Yale joins other top colleges in again requiring SAT scores, saying it will help poor applicants

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Yale University on Thursday said it is reversing a pandemic-era policy that made standardized test scores like the SAT exam optional for applicants, joining other top colleges such as Dartmouth and MIT. 

In a statement posted to its website, Yale said it is abandoning the test-optional approach that it began four years ago, when the pandemic shut down testing centers and made it difficult for many high school juniors and seniors to sit for the exams. Many other colleges became test-optional for the same reason. 

Yale accepted about 4.5% of applicants last year, making it one of the nation’s most selective universities.

At the same time, standardized exams such as the SAT have come under fire from critics who point out that higher scores are correlated with wealth, meaning that richer children tend to score higher than poorer ones, partly as high-income families can pay for tutoring, test prep and other boosts. But Yale said it decided to reverse its test-optional policy after finding that it may actually hurt the chances of lower-income applicants to gain admissions. 

“This finding will strike many as counterintuitive,” Yale said in its post. 

During its test-optional admissions, applicants could still submit scores if they wished, but weren’t required to do so. Yale found that its officers put greater weight on other parts of the application besides scores, a shift that the university found “frequently worked to the disadvantage of applicants from lower socio-economic backgrounds,” it noted.

The reason is due to the fact that students from wealthy school districts or private schools could include other signals of achievement, such as AP classes or other advanced courses, Yale said. 


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In contrast, students from schools without deep resources “quickly exhaust the available course offerings, leaving only two or three rigorous classes in their senior year schedule,” Yale noted. “With no test scores to supplement these components, applications from students attending these schools may leave admissions officers with scant evidence of their readiness for Yale.”

Providing a standardized test score, even one that’s lower than the median SAT range for Yale students, can give Yale admissions officers confidence that these applicants can succeed at the school, it added.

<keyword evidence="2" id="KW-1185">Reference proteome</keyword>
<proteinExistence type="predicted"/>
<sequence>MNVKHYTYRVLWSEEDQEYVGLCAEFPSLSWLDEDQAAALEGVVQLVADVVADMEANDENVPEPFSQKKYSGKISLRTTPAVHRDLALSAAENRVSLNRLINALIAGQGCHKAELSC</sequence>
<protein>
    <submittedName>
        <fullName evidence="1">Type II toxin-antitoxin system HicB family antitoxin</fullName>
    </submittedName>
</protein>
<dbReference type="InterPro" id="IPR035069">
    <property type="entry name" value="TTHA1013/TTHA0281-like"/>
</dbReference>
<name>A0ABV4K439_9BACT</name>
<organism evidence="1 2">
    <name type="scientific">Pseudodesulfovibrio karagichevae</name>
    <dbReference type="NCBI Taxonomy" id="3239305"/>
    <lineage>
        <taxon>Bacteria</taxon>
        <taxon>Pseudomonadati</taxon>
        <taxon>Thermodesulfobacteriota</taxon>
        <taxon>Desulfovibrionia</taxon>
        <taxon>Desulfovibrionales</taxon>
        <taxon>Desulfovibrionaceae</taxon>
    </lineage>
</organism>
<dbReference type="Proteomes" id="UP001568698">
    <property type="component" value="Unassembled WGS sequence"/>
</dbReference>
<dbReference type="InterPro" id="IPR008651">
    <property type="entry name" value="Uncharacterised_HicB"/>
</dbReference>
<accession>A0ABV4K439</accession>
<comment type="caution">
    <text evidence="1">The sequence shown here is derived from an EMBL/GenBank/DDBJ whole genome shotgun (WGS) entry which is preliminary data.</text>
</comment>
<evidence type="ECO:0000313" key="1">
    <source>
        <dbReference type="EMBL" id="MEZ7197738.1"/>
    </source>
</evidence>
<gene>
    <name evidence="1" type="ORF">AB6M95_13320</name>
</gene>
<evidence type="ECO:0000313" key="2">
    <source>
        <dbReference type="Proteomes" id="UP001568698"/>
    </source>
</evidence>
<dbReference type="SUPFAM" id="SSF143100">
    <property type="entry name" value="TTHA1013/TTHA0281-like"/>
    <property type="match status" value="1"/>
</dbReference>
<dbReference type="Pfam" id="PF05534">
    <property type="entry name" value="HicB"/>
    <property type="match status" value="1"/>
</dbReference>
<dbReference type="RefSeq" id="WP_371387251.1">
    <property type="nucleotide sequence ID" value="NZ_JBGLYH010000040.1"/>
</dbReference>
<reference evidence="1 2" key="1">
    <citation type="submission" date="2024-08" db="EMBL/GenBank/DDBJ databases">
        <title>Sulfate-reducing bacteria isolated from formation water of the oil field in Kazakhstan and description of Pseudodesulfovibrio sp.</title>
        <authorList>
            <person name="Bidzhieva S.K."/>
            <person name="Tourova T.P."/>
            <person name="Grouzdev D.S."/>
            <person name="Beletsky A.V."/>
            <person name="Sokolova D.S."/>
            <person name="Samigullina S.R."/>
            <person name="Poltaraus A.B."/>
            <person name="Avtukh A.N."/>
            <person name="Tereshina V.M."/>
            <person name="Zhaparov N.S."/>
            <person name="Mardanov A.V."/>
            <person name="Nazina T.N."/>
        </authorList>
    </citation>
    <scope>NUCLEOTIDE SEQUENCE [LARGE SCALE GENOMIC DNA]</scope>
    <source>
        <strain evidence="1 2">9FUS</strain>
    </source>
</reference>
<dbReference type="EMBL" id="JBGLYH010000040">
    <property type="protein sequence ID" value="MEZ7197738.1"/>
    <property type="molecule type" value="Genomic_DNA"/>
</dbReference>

Yale said its new policy will require that students submit scores, although they can opt to report Advanced Placement (AP) or International Baccalaureate (IB) exam scores instead of the ACT or SAT. 

Does wealth gain access?

The decisions of Yale, Dartmouth and MIT to require SAT or ACT scores come amid a debate about the fairness of admissions at the nation’s top universities.

Last year, the Supreme Court ended affirmative action in college admission decisions, effectively ending the use of race as a basis for consideration in whether to accept an applicant. At the same time, critics have pointed out that top universities often provide advantages to certain types of students who tend to be wealthy or connected, such as the children of alumni who have an edge over other applicants through legacy admissions.

The “Ivy plus” colleges — the eight Ivy League colleges along with MIT, Stanford, Duke and University of Chicago — accept children from families in the top 1% at more than double the rate of students in any other income group with similar SAT or ACT scores, an analysis found last year. 


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There’s a reason why so many people are focused on the admissions policies of Yale and other top colleges: the Ivy-plus universities have collectively produced more than 4 in 10 U.S. presidents and 1 in 8 CEOs of Fortune 500 companies. 

For its part, Yale said its research has found that test scores are the single best predictor of a student’s grades at the university, even after controlling for income and other demographic data. 

Still, the school added that it will continue to examine other parts of a student’s application, noting, “Our applicants are not their scores, and our selection process is not an exercise in sorting students by their performance on standardized exams.”

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